I Feel Bad About Nora Ephron

Like so many people, I was saddened to hear the news that writer and director Nora Ephron passed away this week. Not only is her death a loss to the written word, it’s also a loss to women everywhere who aspire to use words to tell stories, make people laugh, and turn dark moments into lighter ones.

Those of you not familiar with the name Nora Ephron are almost certainly familiar with her work. She was the scribe behind such romantic comedies as When Harry met Sally, Sleepless in Seattle, You’ve Got Mail, and most recently, Julie & Julia. These are some of my favorites movies that I have been known to watch over and over again (much to Bryan’s chagrin). But I can’t help it — every time I see Tom Hanks and Meg Ryan almost coming together on that Seattle street, I am hooked.

While some argue that these movies are “chick flicks” – and yes, I can see that — if you listen closely to all of Nora’s female protagonists, they are strong women with the brain and will to make something happen. I can’t help but think Nora was instilling her feminist beliefs in her characters, which is why her female protagonists were so relatable and a joy for us women to watch.

Nora paved the way for all of us female writers and bloggers. She started her career as a journalist, wrote personal essays and memoirs, blogged and considered herself a foodie. Is this all sounding familiar? I can imagine that many of us writers envisioned ourselves penning a screenplay a la Nora Eprhon-style.

If we step back and look at her amazing writing, dialogue and words, chances are we’ve all been inspired by Nora in one way or another. Most recently I found myself identifying with the Kathleen Kelly character in You’ve Got Mail. There’s an early scene in the movie where she says the following as she contemplates her life.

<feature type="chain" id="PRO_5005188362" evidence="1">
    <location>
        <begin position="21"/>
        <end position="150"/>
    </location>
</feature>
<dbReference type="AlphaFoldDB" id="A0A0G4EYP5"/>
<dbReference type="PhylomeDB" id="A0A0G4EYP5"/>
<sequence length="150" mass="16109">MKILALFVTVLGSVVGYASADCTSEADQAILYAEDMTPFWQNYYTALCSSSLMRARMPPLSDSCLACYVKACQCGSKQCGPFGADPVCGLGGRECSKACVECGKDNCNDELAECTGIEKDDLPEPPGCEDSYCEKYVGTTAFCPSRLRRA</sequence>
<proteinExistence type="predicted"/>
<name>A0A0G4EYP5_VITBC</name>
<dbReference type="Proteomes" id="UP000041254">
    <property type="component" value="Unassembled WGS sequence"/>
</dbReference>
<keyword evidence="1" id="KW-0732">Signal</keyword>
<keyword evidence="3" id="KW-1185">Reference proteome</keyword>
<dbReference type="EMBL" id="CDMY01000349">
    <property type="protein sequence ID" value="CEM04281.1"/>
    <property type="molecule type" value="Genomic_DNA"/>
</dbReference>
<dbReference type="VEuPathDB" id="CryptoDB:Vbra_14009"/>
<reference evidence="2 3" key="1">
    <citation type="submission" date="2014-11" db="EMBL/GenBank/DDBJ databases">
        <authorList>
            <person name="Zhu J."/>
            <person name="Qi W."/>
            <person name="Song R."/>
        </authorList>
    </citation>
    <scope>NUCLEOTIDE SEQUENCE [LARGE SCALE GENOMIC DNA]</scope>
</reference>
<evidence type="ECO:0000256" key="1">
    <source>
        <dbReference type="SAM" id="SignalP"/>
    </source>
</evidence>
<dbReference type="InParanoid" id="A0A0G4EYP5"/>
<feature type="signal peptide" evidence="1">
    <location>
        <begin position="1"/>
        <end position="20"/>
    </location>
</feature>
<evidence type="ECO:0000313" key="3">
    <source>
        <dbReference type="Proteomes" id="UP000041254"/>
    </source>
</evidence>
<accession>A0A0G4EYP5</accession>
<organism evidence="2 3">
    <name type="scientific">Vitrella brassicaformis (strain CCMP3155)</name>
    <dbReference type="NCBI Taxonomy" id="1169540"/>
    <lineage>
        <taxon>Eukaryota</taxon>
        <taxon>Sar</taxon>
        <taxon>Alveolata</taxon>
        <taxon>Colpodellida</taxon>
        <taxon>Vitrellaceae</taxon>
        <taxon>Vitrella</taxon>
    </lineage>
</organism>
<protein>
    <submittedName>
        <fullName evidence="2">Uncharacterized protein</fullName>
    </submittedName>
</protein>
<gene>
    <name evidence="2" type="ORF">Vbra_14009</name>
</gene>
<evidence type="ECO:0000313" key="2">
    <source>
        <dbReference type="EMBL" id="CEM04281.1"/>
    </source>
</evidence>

Sometimes I wonder about my life. I lead a small life – well, valuable, but small – and sometimes I wonder, do I do it because I like it, or because I haven’t been brave? So much of what I see reminds me of something I read in a book, when shouldn’t it be the other way around?

Although I’d seen Mail countless times before, this time, it was my voice I heard as Kathleen uttered those lines. This same sentiment went through my head every day as I struggled with the decision to leave my full-time, stable job for the freelance career I have now. Like Kathleen, I wanted to be brave.

Finally, I’m saddened because I feel the world has lost a great writer. And as someone who personally uses words to improve my own life, I’m sad that a great voice like Nora Ephron’s will no longer be heard through new dialogue and books.

So to honor Nora’s memory, this weekend I will watch When Harry Met Sally, Sleepless in Seattle, and You’ve Got Mail. I’ll have my own tribute to Nora Ephron … even if it means my husband will roll his eyes when he, once again, hears the AOL-bot say, “You’ve got mail.”

Oh well, he can learn to live with it!

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